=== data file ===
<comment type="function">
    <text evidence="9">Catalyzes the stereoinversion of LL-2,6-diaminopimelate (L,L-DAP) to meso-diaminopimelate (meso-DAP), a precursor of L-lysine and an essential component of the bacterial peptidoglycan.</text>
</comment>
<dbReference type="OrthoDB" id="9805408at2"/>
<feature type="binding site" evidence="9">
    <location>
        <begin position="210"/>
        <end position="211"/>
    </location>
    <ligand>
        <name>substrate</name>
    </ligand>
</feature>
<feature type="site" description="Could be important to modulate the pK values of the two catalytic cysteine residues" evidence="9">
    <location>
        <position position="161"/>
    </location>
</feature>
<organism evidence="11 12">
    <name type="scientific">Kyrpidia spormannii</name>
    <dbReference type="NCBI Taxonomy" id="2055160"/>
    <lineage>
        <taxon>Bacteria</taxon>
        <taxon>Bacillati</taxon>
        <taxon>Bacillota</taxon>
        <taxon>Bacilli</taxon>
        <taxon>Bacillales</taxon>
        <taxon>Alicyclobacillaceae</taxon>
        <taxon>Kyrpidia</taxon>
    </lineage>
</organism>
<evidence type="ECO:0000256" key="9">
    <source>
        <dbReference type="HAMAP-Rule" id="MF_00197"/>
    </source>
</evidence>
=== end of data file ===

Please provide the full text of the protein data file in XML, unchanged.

<comment type="function">
    <text evidence="9">Catalyzes the stereoinversion of LL-2,6-diaminopimelate (L,L-DAP) to meso-diaminopimelate (meso-DAP), a precursor of L-lysine and an essential component of the bacterial peptidoglycan.</text>
</comment>
<dbReference type="OrthoDB" id="9805408at2"/>
<feature type="binding site" evidence="9">
    <location>
        <begin position="210"/>
        <end position="211"/>
    </location>
    <ligand>
        <name>substrate</name>
    </ligand>
</feature>
<feature type="site" description="Could be important to modulate the pK values of the two catalytic cysteine residues" evidence="9">
    <location>
        <position position="161"/>
    </location>
</feature>
<organism evidence="11 12">
    <name type="scientific">Kyrpidia spormannii</name>
    <dbReference type="NCBI Taxonomy" id="2055160"/>
    <lineage>
        <taxon>Bacteria</taxon>
        <taxon>Bacillati</taxon>
        <taxon>Bacillota</taxon>
        <taxon>Bacilli</taxon>
        <taxon>Bacillales</taxon>
        <taxon>Alicyclobacillaceae</taxon>
        <taxon>Kyrpidia</taxon>
    </lineage>
</organism>
<evidence type="ECO:0000256" key="9">
    <source>
        <dbReference type="HAMAP-Rule" id="MF_00197"/>
    </source>
</evidence>